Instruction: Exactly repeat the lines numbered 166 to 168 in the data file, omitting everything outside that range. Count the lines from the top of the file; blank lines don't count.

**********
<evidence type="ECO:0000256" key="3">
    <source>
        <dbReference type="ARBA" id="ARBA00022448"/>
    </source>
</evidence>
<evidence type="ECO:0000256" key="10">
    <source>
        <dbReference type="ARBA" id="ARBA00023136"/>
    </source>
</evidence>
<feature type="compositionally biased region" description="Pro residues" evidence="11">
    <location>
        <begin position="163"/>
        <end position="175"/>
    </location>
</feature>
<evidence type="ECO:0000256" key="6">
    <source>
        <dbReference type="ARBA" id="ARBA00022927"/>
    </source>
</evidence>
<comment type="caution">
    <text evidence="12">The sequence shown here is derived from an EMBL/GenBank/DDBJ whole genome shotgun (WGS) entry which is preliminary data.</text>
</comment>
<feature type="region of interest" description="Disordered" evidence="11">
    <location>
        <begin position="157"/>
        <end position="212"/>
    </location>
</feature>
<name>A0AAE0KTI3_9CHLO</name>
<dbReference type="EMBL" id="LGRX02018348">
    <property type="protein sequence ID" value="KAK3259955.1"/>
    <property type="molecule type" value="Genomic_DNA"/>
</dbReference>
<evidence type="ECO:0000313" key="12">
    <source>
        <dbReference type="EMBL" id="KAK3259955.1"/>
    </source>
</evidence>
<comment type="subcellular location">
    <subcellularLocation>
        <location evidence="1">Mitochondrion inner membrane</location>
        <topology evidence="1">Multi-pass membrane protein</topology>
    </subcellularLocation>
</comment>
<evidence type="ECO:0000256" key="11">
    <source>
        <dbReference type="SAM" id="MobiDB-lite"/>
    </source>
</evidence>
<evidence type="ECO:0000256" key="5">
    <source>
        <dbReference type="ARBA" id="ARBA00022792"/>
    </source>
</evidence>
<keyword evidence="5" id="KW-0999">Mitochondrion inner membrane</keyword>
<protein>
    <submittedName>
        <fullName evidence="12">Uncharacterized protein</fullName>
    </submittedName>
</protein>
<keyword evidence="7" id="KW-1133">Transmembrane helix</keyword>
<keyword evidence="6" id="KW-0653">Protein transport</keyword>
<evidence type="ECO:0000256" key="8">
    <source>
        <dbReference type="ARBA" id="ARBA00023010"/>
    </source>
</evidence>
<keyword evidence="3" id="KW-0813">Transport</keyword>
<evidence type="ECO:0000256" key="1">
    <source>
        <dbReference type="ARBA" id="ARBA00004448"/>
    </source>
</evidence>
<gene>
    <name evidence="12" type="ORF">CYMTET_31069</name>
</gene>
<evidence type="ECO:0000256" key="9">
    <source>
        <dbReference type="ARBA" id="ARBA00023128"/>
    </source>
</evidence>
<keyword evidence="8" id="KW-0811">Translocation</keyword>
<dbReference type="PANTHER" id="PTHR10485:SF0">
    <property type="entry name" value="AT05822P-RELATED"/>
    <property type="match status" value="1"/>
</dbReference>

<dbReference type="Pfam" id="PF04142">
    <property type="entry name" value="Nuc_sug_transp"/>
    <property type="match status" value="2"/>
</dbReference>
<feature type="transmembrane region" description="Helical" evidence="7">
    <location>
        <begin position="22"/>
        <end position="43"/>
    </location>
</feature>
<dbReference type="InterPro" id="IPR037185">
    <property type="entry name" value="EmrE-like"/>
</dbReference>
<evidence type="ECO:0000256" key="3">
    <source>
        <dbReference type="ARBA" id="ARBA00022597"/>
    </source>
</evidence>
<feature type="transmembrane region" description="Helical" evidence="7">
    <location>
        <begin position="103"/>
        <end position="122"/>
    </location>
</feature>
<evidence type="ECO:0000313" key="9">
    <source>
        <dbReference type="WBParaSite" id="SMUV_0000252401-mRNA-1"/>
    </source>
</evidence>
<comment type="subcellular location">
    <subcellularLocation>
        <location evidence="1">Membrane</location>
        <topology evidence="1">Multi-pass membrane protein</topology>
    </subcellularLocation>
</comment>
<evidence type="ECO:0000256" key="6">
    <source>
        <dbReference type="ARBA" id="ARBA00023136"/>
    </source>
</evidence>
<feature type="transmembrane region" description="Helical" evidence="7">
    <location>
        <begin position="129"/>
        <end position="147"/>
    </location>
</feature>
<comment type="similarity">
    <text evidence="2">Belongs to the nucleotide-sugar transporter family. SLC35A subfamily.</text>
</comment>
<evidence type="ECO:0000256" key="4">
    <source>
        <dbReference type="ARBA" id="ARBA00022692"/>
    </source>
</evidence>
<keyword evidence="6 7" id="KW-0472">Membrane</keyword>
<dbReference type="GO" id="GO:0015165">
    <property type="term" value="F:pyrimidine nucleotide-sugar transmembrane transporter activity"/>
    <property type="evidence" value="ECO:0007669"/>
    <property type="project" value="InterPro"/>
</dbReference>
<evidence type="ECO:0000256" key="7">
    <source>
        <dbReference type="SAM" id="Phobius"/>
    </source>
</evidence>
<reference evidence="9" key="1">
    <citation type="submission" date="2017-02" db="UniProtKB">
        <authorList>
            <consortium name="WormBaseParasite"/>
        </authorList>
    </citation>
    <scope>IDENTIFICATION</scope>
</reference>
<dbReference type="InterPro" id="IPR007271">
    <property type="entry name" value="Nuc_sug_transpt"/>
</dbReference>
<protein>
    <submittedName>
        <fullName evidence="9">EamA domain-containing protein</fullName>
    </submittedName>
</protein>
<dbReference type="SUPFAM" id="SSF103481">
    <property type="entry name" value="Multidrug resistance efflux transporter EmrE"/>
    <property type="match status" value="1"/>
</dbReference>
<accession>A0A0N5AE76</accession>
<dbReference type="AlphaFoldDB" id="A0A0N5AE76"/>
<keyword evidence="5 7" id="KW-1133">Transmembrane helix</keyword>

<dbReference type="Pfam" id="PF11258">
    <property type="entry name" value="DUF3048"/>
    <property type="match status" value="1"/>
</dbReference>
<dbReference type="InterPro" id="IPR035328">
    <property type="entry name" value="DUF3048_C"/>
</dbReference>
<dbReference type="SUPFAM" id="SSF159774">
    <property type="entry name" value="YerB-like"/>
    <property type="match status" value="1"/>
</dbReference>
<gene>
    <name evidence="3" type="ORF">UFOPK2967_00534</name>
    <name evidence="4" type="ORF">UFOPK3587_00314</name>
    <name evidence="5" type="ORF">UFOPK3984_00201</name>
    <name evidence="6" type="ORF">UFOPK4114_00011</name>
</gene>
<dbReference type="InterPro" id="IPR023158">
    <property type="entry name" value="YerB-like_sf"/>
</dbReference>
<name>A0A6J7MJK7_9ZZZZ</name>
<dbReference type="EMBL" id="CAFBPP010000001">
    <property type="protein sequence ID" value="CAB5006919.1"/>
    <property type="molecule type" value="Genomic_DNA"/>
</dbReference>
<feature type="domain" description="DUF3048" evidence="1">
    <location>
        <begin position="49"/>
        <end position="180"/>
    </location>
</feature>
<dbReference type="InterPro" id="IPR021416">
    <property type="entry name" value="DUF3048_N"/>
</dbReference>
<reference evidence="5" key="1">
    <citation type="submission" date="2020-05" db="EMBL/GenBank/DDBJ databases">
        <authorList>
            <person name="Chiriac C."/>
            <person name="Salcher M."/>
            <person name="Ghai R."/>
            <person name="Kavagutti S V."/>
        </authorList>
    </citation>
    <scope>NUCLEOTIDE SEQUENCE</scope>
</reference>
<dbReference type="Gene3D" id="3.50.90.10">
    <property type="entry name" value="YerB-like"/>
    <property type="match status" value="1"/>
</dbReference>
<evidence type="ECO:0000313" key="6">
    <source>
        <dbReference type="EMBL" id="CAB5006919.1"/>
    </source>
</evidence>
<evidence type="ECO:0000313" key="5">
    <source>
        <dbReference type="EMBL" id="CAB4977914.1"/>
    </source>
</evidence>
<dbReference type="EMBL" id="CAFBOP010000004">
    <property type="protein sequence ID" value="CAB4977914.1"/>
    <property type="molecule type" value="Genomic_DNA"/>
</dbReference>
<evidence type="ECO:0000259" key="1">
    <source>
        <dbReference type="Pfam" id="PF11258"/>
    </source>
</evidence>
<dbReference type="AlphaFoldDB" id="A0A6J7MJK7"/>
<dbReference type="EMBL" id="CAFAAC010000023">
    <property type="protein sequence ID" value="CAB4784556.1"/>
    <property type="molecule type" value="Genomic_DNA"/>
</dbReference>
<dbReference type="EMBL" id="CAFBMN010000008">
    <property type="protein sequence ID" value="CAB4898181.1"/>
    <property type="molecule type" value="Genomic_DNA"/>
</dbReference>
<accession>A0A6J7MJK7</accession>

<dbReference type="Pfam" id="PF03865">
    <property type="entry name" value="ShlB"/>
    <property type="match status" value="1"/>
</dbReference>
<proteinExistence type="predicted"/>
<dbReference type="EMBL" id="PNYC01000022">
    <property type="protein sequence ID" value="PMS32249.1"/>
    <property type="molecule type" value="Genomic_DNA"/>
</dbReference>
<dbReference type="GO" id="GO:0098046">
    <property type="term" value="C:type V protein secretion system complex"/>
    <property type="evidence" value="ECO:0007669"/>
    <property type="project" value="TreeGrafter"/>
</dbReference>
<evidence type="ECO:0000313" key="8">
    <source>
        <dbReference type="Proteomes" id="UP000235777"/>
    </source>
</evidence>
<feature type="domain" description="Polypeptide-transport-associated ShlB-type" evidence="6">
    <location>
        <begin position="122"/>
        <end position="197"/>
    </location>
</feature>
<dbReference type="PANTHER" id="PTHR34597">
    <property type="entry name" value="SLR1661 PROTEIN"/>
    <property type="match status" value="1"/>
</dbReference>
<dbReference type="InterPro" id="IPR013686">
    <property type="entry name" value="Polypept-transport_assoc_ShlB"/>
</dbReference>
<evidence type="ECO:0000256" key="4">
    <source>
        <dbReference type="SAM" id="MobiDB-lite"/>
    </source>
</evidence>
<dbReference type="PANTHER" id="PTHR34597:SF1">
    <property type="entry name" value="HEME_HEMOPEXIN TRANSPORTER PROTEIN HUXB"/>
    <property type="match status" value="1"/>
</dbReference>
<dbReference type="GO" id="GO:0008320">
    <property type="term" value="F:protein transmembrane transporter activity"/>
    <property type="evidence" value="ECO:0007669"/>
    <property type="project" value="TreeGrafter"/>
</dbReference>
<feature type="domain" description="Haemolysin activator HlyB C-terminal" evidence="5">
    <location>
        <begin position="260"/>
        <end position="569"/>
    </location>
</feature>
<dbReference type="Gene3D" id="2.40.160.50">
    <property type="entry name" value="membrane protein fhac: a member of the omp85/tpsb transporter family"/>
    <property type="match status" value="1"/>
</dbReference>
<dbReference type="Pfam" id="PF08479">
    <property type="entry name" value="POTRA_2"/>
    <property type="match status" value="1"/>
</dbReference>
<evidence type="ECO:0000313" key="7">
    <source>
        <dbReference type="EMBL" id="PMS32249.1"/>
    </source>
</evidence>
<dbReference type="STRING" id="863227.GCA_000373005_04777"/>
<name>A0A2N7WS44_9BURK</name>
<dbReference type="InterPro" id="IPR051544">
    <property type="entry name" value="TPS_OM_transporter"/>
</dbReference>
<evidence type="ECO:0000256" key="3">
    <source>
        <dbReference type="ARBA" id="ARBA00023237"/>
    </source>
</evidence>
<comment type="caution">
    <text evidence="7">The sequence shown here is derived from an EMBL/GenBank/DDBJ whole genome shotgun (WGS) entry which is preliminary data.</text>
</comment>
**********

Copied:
    <submittedName>
        <fullName evidence="9">EamA domain-containing protein</fullName>
    </submittedName>